Your original comment is talking about neo-liberalism, not end stage capitalism, those are two different things.


fusionfarm t1_ixzv04d wrote

The government, regardless of republican or democrat controls the market, that's no where near capitalism.


Confident_End_3848 t1_ixz0jpz wrote

Oh boy, Aqua just bought our local gas company.


dherrmann t1_ixz5j9i wrote

I'd start budgeting for a 100% increase by next year at this time. Aqua is like a robber baron, 2022 style.


Confident_End_3848 t1_ixz6p8e wrote

The only saving grace might be that the PUC regulates gas and electric utilities. The PUC generally has to approve their rate increases. Water companies don’t have that kind of oversight.


Tahns t1_ixzc96x wrote

That is false. Private water and sewer companies are indeed regulated by the PUC. Source: am environmental engineer who deals with this stuff.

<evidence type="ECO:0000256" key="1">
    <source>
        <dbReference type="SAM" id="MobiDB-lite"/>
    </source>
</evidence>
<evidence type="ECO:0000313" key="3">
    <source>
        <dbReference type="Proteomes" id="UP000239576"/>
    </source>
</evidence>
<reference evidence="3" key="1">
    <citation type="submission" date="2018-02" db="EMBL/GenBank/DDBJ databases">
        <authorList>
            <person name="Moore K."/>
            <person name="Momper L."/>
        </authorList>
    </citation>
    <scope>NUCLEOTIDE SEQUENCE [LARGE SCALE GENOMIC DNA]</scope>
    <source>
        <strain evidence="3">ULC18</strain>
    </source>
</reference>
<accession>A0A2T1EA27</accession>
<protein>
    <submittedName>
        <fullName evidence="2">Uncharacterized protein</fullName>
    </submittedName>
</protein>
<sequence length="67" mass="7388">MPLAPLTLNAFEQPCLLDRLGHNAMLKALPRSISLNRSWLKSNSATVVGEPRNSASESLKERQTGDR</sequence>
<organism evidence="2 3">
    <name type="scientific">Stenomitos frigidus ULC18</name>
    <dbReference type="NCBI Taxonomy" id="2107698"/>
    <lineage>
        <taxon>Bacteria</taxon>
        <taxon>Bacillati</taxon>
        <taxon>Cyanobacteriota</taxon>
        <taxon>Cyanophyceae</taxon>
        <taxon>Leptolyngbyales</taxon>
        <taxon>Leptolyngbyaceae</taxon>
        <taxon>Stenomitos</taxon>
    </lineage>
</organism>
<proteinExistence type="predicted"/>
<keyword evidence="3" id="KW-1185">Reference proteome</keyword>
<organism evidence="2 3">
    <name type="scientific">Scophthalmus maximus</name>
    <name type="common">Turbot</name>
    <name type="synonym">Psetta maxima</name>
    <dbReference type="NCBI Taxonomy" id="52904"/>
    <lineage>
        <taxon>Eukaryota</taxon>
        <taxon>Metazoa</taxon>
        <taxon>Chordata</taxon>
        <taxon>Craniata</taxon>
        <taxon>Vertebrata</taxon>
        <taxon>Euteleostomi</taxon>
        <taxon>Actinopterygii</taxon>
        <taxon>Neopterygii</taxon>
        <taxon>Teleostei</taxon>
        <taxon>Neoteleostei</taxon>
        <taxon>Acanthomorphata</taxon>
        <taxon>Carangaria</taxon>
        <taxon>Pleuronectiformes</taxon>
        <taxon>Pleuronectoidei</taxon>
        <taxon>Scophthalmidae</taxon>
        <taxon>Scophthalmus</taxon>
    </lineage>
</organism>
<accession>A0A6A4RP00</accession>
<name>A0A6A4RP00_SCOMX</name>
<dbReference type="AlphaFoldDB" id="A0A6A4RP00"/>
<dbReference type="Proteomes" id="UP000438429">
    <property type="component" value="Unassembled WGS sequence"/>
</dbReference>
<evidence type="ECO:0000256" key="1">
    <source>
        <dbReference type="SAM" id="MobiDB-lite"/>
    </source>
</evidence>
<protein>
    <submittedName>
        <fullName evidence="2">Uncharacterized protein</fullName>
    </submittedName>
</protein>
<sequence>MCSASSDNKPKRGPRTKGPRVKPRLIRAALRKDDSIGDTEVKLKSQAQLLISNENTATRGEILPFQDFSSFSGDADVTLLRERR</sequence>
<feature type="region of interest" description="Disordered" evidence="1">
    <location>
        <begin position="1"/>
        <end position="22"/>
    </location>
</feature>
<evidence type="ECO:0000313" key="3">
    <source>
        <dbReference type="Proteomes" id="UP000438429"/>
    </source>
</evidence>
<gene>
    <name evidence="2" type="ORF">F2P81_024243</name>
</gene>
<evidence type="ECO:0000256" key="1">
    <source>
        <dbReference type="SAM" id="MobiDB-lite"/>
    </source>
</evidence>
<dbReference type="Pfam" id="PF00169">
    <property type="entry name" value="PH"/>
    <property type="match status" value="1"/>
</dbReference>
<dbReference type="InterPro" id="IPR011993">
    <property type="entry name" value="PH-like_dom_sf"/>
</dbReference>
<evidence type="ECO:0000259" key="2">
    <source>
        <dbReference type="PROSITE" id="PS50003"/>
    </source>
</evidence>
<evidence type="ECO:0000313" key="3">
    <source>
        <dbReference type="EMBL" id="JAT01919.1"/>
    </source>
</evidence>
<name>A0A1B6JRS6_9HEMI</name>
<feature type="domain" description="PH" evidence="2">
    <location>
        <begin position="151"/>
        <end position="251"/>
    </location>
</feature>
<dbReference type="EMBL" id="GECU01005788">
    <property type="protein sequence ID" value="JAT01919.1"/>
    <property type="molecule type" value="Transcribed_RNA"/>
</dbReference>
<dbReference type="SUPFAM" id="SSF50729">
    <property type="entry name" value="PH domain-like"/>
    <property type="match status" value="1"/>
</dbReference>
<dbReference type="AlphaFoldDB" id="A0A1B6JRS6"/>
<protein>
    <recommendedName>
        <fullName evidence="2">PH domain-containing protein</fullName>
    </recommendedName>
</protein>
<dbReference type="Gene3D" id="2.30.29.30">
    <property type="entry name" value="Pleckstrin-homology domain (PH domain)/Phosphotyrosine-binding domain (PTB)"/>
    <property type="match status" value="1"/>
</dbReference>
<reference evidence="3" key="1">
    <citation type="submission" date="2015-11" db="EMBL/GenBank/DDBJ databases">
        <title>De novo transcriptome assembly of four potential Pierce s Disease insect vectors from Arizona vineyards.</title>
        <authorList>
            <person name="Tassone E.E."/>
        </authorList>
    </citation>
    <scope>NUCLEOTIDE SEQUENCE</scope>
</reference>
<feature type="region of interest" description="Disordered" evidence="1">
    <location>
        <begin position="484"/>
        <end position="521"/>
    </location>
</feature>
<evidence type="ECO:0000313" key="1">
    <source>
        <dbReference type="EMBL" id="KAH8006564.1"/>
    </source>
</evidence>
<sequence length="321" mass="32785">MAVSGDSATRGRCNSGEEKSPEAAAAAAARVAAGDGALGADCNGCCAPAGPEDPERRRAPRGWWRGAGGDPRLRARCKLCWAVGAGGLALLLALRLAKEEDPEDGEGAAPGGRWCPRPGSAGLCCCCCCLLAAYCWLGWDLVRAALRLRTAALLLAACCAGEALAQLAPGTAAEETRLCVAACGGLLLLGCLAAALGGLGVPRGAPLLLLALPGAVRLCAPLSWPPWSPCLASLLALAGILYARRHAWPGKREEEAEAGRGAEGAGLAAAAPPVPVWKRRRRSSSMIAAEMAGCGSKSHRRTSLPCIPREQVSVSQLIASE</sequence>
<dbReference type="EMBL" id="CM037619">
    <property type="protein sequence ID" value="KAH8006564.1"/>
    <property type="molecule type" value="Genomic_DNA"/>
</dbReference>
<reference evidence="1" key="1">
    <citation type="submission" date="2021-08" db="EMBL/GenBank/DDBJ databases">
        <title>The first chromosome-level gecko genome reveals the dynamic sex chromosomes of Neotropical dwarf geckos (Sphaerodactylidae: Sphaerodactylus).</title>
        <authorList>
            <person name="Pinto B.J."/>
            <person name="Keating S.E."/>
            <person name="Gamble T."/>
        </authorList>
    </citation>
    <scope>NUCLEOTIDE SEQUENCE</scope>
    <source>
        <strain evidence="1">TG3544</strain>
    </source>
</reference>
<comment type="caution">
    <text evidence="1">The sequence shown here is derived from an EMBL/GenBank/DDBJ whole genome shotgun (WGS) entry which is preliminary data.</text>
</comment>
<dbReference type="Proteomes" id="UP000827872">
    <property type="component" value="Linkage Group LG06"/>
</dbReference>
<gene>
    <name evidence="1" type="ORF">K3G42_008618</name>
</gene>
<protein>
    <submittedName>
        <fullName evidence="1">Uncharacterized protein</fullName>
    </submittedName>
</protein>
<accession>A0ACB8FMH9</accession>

ClevelandNaps t1_ixzcs81 wrote

I was going to reply the same- private utilities are regulated by PUC, including water and sewer utilities.


Confident_End_3848 t1_ixzdofq wrote

Ok, I don’t think I’ve ever heard the news report on anything besides rate increases requests for electricity and gas utilities.


AbsentEmpire t1_ixzm91y wrote

Water rate increases get covered by the news as well.


MomsSpecialFriend t1_ixzi0m4 wrote

Okay so they will just raise it 50% per year like UGI, PPL and all of my utilities.


pa_bourbon t1_ixzx5sb wrote